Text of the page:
On June 12, a 43-year-old female pleaded guilty before Magistrate Leanne Scoines in the Ipswich Magistrates Court to five chargers under 17(2) of the Animal Care and Protection Act 2001 (Qld) and one charge pursuant to 161 of the Act.
One charge related to the defendant's failure to take reasonable steps to provide for the needs of 6 kittens for the treatment of disease or injury, namely bilateral conjunctivitis, in a way that was appropriate.
There was another breach of duty of care charge in relation to 18 cats/kittens regarding the failure to provide appropriate treatment for a disease or injury, the symptoms of which included brown/black discharge from both ears, and pruritus.
The defendant was sentenced as follows:
- Probation order - 9 months
- Ordered to pay $35,000 for seizure costs (relating to boarding and veterinary treatment of seized animals)
- Legal Profession Costs - $4,350
- Court costs - $203.20
A conviction was not recorded.
The defendant was prohibited for owning any animal for five years, except for two dogs which are to be microchipped and desexed.
Over the course of two RSPCA Queensland search warrants, Inspectors also observed two dogs for which the defendant failed to provide appropriate treatment for a skin condition.
In April 2020, Inspectors searched the defendant's property and located 6 5-week-old kittens in her bedroom. They had very dirty ears and conjunctivitis, with the defendant saying the latter had been present for days and she had been bathing the eyes, the last time being the night prior.
The defendant admitted the kittens had fleas and had not been wormed. She bathed the cats and kittens in flea shampoo, however, these kittens had not been bathed as they were too small.
During subsequent conversations with the defendant, she stated the kittens were fine despite their condition but could not produce proof of worming, flea or ear treatments at the time.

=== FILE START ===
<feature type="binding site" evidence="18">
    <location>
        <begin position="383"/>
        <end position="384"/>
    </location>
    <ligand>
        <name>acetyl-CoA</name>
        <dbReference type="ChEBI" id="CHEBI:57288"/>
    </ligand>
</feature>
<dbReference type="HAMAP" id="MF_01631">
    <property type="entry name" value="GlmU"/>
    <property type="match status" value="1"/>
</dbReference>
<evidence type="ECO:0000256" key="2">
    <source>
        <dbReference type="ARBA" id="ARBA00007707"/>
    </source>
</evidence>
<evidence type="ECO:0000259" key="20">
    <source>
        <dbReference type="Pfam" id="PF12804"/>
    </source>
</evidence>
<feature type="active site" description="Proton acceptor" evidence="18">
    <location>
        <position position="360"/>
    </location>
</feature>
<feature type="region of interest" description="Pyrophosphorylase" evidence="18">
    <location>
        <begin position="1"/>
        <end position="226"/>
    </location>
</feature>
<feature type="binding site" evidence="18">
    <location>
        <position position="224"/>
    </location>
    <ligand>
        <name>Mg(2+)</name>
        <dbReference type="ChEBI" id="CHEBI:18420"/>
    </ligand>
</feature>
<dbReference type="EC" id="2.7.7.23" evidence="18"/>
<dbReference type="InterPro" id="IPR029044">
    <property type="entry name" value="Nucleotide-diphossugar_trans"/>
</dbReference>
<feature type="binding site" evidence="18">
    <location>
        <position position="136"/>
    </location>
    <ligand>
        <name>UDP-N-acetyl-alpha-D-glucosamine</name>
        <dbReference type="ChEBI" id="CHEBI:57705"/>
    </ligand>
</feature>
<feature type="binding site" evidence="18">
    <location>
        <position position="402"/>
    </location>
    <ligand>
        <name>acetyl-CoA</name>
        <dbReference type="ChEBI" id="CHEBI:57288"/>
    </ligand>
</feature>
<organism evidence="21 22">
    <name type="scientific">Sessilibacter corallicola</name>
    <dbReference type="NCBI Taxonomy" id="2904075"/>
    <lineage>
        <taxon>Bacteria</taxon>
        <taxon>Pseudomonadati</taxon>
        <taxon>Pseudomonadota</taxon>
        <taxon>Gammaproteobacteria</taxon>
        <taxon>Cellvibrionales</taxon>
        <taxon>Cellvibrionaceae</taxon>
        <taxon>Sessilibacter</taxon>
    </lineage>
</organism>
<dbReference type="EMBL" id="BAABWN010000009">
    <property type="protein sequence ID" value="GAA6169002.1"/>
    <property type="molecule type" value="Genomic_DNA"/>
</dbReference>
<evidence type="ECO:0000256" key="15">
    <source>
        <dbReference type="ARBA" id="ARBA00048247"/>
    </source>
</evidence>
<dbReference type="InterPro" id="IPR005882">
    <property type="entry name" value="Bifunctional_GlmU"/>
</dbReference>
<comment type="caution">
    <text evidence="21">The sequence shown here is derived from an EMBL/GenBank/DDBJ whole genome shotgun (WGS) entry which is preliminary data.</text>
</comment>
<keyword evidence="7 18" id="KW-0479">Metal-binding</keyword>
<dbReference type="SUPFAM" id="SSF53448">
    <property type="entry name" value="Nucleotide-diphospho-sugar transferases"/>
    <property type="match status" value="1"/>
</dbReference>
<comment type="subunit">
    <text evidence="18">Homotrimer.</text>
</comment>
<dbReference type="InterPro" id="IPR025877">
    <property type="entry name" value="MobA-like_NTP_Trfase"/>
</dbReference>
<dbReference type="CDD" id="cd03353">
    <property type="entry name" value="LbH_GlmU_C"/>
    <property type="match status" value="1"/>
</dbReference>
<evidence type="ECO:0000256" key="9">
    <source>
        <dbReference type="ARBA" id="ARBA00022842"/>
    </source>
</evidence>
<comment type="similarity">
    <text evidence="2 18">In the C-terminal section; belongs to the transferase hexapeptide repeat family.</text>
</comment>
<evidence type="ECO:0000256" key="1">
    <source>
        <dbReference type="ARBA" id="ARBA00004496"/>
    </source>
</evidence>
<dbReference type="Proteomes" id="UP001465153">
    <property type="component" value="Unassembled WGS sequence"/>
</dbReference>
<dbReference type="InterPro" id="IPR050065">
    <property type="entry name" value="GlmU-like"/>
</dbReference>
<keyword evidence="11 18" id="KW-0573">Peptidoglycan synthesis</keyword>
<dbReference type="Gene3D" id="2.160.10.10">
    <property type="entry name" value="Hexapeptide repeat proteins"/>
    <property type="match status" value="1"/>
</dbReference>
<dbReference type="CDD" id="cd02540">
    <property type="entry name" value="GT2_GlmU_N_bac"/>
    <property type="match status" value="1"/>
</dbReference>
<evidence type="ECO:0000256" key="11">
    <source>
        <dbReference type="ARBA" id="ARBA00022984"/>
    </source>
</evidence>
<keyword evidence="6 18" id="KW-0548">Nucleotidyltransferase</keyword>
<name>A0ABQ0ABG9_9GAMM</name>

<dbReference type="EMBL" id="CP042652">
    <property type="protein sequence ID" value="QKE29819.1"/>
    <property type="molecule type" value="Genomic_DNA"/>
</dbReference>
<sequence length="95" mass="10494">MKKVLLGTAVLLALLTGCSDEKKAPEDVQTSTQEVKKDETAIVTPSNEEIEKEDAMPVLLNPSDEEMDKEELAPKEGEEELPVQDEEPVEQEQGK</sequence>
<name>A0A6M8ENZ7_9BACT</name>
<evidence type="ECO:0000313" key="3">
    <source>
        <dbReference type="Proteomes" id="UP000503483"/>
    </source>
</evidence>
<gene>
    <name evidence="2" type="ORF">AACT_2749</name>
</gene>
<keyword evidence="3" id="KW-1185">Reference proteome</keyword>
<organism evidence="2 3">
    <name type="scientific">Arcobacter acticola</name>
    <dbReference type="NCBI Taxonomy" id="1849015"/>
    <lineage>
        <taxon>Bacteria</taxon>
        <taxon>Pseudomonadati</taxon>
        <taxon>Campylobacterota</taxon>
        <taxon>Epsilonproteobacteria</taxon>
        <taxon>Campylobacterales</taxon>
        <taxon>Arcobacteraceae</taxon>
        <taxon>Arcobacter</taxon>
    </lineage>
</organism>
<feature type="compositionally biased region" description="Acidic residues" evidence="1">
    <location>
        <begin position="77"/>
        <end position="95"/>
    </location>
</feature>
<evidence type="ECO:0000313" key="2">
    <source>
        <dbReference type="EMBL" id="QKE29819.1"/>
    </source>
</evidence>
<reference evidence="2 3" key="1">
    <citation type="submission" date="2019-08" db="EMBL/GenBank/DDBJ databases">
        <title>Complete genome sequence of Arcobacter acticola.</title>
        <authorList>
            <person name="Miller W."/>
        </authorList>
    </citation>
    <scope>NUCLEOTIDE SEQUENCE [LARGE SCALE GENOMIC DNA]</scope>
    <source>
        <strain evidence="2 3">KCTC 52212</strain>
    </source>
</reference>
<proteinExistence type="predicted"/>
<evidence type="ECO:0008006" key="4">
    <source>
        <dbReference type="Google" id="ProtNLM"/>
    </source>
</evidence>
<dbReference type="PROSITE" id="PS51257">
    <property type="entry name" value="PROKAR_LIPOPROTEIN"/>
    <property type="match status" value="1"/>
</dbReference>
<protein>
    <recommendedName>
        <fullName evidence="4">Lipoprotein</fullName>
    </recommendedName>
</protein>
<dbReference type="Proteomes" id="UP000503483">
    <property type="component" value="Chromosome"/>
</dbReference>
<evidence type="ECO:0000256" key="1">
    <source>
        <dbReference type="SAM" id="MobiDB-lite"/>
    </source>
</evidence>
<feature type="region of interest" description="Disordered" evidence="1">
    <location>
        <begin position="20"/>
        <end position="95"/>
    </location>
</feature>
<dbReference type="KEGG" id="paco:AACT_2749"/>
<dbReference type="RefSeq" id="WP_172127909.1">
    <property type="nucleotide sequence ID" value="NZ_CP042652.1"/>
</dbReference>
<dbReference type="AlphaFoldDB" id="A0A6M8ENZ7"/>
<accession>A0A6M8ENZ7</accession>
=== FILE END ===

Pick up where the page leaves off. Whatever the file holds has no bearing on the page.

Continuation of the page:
Following the defendant's refusal to surrender any of the animals in her home, those animals for which the RSPCA held concerns for their welfare were seized.
The Magistrate stated, "I do accept the submission that the court must sternly denounce cases where it is proven that animals have been in the care of somebody and not appropriately cared for."
"A reasonable person would (have) seen they have some distressed animals here and it would have been evident to the defendant that care (was) long past required when seized by RSPCA and that neglect would have caused the animals pain, discomfort and distress."
"There were other conditions that could have been treated - the ear concern was remedied by the application of an available treatment. I am not a vet, but it seems clear on the material there was nothing exotic or randomly obscure about the presentation. Ear mites (are a) common infliction easily treated. Worming situation - you can buy over the counter treatment for all these things. I think you can get worming treatment at Woolworths!"
If you see animal cruelty or have an animal welfare concern, report it to the RSPCA on 1300 ANIMAL (264 625).